Progressive Greenery
2003-INA-142
BALCA, March 31, 2004

This case presents mixed issues of minimum requirements and Due Process in the Notice of Finding. The position offered was Landscape/Maintenance Foreman. The alien was self-employed as a gardener from 1982 to present and did not mention supervisory experience on the ETA form. In rebuttal, the Employer wrote that the Alien had supervisory experience on a previous job and listed amendments to show that experience. The Employer argued that the alien was qualified because he had two years of experience as a supervisor (not in the job offered) and two years of experience in landscaping (but not as a supervisor). The CO denied the application because the alien had supervisory experience in roofing but not in landscaping. On appeal, the Employer attempted to provide additional explanation of the alien's experience, but the Board held that the information was not properly part of the record, since it had been submitted late. Note: Although the Employer failed to document that the alien was experienced as a supervisory of landscaping, he could have satisfied the supervisory requirement by documenting his work as a self-employed, hence self-supervised landscaper. As a self-employed person, he would have performed all the duties of a landscaper, supervising his own job by performing all the functions of a supervisor/landscaper. The only function lacking might have been actual supervising of other persons, however, he might have worked with other landscapers or helpers from time to time, to move rocks, trees or at peak time, and he could have provided documentation that he performed the duties of self-supervising and occasional supervision of other persons.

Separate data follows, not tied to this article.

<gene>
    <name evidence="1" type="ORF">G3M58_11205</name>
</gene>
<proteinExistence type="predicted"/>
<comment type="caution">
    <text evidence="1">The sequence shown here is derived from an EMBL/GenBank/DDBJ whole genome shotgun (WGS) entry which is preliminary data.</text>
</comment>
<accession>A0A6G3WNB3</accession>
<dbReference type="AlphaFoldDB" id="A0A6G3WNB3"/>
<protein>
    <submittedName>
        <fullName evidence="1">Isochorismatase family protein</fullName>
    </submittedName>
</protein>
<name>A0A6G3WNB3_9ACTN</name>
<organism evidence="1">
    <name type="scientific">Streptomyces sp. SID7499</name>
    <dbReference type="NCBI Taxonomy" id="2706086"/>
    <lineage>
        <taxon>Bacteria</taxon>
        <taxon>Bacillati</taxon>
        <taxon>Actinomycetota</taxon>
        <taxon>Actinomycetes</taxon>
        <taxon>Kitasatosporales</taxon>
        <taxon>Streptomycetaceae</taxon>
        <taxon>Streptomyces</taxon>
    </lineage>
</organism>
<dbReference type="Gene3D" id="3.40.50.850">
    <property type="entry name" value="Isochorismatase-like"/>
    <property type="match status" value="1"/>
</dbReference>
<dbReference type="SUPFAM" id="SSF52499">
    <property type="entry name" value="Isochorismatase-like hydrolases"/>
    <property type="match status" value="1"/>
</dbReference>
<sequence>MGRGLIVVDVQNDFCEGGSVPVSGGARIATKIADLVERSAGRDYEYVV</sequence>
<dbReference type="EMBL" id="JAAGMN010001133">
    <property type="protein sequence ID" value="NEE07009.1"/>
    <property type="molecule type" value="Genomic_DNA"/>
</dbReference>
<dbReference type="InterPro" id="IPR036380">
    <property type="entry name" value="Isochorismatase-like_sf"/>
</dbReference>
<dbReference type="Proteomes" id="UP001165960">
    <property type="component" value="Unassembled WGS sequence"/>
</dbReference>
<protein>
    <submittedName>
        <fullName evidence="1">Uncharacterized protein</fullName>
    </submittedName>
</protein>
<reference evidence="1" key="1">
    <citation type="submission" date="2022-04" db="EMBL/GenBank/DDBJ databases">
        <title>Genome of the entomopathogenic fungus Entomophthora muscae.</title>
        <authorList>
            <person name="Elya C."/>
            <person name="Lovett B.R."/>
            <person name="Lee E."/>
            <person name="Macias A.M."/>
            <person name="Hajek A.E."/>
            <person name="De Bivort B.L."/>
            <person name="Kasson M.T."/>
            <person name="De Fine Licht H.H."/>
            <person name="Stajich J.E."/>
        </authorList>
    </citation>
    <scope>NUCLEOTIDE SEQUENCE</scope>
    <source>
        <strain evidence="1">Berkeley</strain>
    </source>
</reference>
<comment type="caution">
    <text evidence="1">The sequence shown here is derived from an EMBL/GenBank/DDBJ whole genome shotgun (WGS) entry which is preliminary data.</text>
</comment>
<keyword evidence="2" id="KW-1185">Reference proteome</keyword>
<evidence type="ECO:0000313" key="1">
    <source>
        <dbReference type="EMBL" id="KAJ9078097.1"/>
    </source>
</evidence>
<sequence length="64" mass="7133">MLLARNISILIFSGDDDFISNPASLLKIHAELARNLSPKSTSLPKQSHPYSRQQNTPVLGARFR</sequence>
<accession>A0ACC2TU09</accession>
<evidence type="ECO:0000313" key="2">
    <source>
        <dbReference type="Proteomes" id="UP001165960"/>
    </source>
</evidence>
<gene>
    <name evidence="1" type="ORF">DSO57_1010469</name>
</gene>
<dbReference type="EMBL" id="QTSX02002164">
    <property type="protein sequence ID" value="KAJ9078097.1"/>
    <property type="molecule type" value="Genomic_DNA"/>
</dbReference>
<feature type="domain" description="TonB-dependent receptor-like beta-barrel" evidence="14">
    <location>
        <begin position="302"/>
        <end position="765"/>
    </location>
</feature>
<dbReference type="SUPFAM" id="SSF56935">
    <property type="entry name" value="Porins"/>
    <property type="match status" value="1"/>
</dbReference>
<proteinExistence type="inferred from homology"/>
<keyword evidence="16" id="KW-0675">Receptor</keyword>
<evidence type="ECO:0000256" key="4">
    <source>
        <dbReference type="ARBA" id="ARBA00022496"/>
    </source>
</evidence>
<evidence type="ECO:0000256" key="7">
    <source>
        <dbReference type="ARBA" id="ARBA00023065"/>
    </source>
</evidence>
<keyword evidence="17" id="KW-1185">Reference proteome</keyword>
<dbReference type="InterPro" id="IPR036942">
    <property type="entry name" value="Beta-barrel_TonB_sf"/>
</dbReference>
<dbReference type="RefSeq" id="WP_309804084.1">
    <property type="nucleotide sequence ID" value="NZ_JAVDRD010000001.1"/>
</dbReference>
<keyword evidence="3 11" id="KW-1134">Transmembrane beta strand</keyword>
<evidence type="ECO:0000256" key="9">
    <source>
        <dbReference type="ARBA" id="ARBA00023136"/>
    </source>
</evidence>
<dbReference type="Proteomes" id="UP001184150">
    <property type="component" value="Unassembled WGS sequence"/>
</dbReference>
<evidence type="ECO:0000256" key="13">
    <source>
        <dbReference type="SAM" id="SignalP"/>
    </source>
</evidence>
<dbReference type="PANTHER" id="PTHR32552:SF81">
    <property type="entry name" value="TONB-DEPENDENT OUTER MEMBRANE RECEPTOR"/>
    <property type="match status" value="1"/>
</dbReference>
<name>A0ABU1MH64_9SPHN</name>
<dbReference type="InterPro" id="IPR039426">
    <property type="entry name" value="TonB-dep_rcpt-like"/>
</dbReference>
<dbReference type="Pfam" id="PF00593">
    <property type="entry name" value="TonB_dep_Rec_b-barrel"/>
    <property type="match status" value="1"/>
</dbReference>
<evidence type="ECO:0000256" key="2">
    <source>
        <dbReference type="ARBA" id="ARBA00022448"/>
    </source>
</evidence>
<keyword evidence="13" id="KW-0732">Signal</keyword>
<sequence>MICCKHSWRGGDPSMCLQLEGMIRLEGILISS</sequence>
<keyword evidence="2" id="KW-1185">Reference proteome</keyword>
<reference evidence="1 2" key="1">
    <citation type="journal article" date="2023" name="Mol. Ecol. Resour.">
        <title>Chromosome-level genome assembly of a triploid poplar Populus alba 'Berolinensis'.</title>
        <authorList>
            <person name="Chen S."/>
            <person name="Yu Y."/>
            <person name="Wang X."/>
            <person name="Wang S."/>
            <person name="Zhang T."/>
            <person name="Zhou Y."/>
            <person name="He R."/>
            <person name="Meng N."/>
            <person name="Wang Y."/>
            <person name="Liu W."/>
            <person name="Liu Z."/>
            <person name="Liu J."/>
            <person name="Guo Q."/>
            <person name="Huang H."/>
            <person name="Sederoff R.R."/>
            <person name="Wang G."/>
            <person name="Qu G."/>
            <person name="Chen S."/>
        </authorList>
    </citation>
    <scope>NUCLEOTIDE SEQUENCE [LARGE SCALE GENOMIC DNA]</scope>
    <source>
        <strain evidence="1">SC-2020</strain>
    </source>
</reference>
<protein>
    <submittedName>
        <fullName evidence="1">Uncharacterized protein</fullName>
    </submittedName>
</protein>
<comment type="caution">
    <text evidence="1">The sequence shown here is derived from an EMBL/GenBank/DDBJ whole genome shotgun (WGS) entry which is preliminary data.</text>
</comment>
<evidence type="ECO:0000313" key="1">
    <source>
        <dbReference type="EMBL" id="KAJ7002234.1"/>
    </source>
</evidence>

About The Author

Joel Stewart, Esq. currently practices in the area of immigration law with Fowler White Burnett P.A. in Miami, Florida. He is Past President of the South Florida Chapter of the American Immigration Lawyers Association (AILA) and is a nationally recognized authority on employment-based immigration matters and a popular speaker at immigration seminars for national and local bar associations throughout the United States. Mr. Stewart writes the monthly BALCA Case Summaries for Immigration Law Today and authors official publications of AILA such as the Visa Processing Guide for Procedures at U.S. Consulates and Embassies in Brazil and Portugal. Mr. Stewart specialized in Romance and Slavic Linguistics before receiving a J.D. from the University of Connecticut School of Law, and is fluent in Portuguese, Spanish, French, and Russian. He can be contacted via email at jstewart@fowler-white.com